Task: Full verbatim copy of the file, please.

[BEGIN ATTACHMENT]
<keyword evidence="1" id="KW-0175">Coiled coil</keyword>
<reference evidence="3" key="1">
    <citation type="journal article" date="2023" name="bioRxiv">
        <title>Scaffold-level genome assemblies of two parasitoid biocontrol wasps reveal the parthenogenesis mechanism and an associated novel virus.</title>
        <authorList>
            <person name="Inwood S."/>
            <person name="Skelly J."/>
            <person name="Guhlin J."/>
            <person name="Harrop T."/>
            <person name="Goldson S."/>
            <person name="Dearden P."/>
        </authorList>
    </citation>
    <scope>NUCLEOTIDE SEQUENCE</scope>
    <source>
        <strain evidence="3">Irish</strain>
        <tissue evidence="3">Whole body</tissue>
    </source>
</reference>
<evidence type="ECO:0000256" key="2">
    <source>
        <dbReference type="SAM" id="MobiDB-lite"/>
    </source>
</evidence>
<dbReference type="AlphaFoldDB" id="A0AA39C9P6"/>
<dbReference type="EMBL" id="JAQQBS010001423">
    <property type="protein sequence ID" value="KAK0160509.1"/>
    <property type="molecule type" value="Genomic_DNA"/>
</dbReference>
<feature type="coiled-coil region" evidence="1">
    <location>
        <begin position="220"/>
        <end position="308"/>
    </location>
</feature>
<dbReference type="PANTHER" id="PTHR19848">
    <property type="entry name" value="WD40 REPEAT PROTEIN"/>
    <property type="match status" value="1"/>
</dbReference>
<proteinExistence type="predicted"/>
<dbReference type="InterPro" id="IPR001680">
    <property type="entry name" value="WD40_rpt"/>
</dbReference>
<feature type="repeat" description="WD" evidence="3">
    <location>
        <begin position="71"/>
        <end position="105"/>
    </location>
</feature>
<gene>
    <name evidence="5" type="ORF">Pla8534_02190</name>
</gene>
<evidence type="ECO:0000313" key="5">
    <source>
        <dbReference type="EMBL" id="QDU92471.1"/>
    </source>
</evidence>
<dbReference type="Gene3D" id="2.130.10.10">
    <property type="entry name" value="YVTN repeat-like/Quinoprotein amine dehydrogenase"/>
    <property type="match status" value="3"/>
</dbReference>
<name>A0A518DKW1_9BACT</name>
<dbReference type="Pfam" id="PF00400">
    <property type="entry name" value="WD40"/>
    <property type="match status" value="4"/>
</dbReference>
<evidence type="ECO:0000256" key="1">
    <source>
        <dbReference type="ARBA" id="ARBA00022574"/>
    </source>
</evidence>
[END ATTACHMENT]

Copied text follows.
<keyword evidence="1" id="KW-0175">Coiled coil</keyword>
<reference evidence="3" key="1">
    <citation type="journal article" date="2023" name="bioRxiv">
        <title>Scaffold-level genome assemblies of two parasitoid biocontrol wasps reveal the parthenogenesis mechanism and an associated novel virus.</title>
        <authorList>
            <person name="Inwood S."/>
            <person name="Skelly J."/>
            <person name="Guhlin J."/>
            <person name="Harrop T."/>
            <person name="Goldson S."/>
            <person name="Dearden P."/>
        </authorList>
    </citation>
    <scope>NUCLEOTIDE SEQUENCE</scope>
    <source>
        <strain evidence="3">Irish</strain>
        <tissue evidence="3">Whole body</tissue>
    </source>
</reference>
<evidence type="ECO:0000256" key="2">
    <source>
        <dbReference type="SAM" id="MobiDB-lite"/>
    </source>
</evidence>
<dbReference type="AlphaFoldDB" id="A0AA39C9P6"/>
<dbReference type="EMBL" id="JAQQBS010001423">
    <property type="protein sequence ID" value="KAK0160509.1"/>
    <property type="molecule type" value="Genomic_DNA"/>
</dbReference>
<feature type="coiled-coil region" evidence="1">
    <location>
        <begin position="220"/>
        <end position="308"/>
    </location>
</feature>
<dbReference type="PANTHER" id="PTHR19848">
    <property type="entry name" value="WD40 REPEAT PROTEIN"/>
    <property type="match status" value="1"/>
</dbReference>
<proteinExistence type="predicted"/>
<dbReference type="InterPro" id="IPR001680">
    <property type="entry name" value="WD40_rpt"/>
</dbReference>
<feature type="repeat" description="WD" evidence="3">
    <location>
        <begin position="71"/>
        <end position="105"/>
    </location>
</feature>
<gene>
    <name evidence="5" type="ORF">Pla8534_02190</name>
</gene>
<evidence type="ECO:0000313" key="5">
    <source>
        <dbReference type="EMBL" id="QDU92471.1"/>
    </source>
</evidence>
<dbReference type="Gene3D" id="2.130.10.10">
    <property type="entry name" value="YVTN repeat-like/Quinoprotein amine dehydrogenase"/>
    <property type="match status" value="3"/>
</dbReference>
<name>A0A518DKW1_9BACT</name>
<dbReference type="Pfam" id="PF00400">
    <property type="entry name" value="WD40"/>
    <property type="match status" value="4"/>
</dbReference>
<evidence type="ECO:0000256" key="1">
    <source>
        <dbReference type="ARBA" id="ARBA00022574"/>
    </source>
</evidence>